- About this Journal ·
- Abstracting and Indexing ·
- Aims and Scope ·
- Annual Issues ·
- Article Processing Charges ·
- Author Guidelines ·
- Bibliographic Information ·
- Citations to this Journal ·
- Contact Information ·
- Editorial Board ·
- Editorial Workflow ·
- Free eTOC Alerts ·
- Publication Ethics ·
- Recently Accepted Articles ·
- Reviewers Acknowledgment ·
- Submit a Manuscript ·
- Subscription Information ·
- Table of Contents
Advances in Materials Science and Engineering
Volume 2013 (2013), Article ID 137347, 9 pages
Study on Microchannel Design and Burst Frequency Detection for Centrifugal Microfluidic System
1Department of Mechanical Engineering, Chung Yuan Christian University, Chung-Li 32023, Taiwan
2R&D Center for Membrane Technology, Chung Yuan Christian University, Chung-Li 32023, Taiwan
3R&D Center for Mold and Molding Technology, Chung Yuan Christian University, Chung-Li 32023, Taiwan
Received 19 October 2012; Revised 2 January 2013; Accepted 2 January 2013
Academic Editor: Dachamir Hotza
Copyright © 2013 Yaw-Jen Chang et al. This is an open access article distributed under the Creative Commons Attribution License, which permits unrestricted use, distribution, and reproduction in any medium, provided the original work is properly cited.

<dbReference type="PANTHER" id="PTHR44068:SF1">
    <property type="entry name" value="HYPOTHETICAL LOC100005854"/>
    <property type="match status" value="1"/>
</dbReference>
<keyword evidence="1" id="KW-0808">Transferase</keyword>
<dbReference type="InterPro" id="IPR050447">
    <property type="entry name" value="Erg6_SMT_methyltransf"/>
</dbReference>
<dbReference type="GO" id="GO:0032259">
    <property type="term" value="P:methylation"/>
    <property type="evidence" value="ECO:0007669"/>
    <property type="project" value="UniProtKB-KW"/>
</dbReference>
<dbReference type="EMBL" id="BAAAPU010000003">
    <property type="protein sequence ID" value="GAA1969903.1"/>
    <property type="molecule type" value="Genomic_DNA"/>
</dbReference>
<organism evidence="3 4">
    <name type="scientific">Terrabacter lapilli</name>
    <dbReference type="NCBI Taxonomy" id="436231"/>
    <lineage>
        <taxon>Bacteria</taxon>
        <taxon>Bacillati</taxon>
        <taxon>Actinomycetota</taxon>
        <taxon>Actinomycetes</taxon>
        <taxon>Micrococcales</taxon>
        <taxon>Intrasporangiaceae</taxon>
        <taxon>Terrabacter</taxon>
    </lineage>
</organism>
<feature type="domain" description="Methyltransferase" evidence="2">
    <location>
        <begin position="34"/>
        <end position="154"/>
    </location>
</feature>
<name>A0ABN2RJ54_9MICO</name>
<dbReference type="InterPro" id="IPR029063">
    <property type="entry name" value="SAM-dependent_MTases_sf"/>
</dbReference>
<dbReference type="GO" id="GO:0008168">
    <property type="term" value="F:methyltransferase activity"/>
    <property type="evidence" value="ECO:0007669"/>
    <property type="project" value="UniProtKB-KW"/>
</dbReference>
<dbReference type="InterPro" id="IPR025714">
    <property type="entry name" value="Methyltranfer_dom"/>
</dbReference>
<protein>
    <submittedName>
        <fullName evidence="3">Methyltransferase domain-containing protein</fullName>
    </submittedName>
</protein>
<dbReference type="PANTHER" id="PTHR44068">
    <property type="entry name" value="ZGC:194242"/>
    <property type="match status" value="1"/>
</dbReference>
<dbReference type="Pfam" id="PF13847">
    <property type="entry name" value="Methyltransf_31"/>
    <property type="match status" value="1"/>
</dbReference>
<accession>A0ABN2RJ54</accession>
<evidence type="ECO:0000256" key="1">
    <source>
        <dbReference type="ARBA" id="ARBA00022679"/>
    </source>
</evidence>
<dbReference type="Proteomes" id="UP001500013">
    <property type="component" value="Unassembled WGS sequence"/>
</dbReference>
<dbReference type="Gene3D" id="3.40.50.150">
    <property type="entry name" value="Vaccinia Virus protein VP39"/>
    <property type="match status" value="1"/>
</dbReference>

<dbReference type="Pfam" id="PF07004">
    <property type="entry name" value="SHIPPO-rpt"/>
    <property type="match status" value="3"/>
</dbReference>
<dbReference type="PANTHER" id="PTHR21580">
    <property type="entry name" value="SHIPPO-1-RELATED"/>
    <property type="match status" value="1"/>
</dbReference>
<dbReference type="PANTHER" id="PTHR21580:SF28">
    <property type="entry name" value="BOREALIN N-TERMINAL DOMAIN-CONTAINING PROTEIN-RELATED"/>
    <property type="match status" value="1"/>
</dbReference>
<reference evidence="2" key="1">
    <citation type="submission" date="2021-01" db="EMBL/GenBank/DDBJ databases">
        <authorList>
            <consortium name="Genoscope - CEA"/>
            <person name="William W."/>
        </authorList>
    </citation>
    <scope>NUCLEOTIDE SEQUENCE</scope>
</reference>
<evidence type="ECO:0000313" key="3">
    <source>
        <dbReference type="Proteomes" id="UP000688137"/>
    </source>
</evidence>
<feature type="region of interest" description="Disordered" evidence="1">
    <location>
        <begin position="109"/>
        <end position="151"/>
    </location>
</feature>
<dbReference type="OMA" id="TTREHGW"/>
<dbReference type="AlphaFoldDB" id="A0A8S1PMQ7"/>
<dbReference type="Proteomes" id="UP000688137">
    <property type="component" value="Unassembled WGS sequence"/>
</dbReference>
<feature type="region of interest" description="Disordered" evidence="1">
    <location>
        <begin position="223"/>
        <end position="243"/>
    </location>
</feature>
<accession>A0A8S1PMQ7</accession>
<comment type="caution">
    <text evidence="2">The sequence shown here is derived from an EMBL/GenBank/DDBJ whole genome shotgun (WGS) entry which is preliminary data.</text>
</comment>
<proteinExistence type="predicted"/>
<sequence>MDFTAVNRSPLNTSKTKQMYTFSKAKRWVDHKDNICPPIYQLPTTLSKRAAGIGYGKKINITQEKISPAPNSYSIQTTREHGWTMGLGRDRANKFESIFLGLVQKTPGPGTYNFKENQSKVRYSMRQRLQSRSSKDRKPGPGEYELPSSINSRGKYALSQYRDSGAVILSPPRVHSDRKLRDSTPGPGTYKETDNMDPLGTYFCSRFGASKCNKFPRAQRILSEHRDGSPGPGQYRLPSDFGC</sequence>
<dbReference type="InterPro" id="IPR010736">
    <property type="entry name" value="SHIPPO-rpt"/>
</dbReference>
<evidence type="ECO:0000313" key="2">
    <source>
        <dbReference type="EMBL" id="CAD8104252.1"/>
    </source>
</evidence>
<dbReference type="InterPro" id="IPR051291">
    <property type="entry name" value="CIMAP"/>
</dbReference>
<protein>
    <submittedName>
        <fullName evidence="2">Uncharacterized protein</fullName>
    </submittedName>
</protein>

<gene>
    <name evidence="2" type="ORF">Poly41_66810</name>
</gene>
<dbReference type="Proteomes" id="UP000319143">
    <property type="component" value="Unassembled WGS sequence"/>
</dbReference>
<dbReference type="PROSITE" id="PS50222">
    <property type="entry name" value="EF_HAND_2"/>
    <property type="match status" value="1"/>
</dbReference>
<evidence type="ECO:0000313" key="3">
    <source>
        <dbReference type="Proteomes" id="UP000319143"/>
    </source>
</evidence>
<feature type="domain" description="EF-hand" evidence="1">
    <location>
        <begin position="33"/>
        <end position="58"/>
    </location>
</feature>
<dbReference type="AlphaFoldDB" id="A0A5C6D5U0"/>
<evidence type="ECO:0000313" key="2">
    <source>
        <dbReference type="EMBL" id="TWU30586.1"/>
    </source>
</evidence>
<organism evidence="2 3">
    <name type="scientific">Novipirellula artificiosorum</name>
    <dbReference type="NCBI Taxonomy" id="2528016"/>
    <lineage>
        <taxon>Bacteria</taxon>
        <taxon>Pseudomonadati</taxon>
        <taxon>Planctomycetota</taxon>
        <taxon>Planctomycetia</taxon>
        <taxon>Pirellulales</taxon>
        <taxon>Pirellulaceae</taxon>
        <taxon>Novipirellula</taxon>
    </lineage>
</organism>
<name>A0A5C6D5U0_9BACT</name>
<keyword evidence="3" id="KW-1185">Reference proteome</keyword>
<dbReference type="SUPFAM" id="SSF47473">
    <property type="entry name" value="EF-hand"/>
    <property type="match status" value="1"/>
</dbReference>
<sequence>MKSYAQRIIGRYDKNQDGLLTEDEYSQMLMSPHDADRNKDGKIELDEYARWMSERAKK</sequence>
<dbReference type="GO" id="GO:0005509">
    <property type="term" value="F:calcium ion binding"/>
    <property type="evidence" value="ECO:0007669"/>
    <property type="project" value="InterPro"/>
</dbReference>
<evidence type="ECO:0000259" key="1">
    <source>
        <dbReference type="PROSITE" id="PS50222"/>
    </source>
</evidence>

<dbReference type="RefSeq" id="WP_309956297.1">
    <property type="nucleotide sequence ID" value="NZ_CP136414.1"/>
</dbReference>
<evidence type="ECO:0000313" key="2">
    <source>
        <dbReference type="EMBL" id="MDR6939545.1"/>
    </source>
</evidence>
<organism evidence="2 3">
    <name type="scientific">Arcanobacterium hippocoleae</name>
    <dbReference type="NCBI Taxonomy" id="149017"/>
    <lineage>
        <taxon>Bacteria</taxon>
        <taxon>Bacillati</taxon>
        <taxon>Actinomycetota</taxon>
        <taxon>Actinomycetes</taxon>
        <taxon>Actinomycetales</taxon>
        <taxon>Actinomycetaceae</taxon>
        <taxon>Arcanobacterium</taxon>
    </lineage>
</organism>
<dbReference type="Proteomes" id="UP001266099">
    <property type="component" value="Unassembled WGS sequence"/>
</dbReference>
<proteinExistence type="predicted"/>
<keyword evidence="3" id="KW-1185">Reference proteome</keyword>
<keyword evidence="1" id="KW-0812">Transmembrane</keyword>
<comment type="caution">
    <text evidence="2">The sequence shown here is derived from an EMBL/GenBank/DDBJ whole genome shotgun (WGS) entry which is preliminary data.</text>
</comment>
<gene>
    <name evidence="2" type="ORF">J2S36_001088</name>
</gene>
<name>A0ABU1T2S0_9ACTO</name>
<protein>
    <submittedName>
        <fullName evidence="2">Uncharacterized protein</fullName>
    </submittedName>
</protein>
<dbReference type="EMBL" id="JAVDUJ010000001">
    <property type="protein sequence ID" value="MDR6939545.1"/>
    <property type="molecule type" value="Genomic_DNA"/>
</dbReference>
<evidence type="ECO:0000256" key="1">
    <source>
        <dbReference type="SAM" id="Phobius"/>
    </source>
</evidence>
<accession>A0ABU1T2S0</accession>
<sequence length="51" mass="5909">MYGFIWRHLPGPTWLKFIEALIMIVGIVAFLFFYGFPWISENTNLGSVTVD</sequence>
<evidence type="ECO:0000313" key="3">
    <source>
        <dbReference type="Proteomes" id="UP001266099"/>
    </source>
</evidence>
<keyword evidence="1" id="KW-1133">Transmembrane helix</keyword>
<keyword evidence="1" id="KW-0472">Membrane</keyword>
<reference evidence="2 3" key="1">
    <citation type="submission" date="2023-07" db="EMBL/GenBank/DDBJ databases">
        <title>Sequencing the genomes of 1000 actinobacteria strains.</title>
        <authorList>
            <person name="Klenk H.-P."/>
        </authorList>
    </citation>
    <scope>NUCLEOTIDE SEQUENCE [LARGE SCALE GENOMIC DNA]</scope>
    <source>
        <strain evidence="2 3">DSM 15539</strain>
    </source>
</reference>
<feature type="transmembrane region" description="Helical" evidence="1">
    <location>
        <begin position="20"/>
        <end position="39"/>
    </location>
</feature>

A centrifugal microfluidic system has been developed in this study, enabling the control and measurement of the burst frequency in order to manipulate the liquid. The radial microfluid chips with different microchannel dimensions were designed for simulation analyses and experimental verifications. The microfluidic flow in the microchannel was analyzed using software CFDRC, providing an accurate result compared with that from experiment. The results show that the design of the overflow microchannel can correctly keep the liquid volume with error as low as 5%. For mercurochrome, the burst frequency has an inverse proportion to the channel width, and the simulation results agree with the experimental results. For oil, however, the experimental and simulation results indicate that the relationship between the burst frequency and channel width is not obvious due to oil properties. Since the simulation approach can provide an accurate prediction of flow behavior in the microchannel, the design of radial microfluid chip and the control of burst frequency can be achieved effectively. A practical application to design the centrifugal microfluidic disc for blood typing test was also carried out in this study. The centrifugal microfluidic system can successfully control the spinning speed to achieve the result of adding reagents in a specific sequence.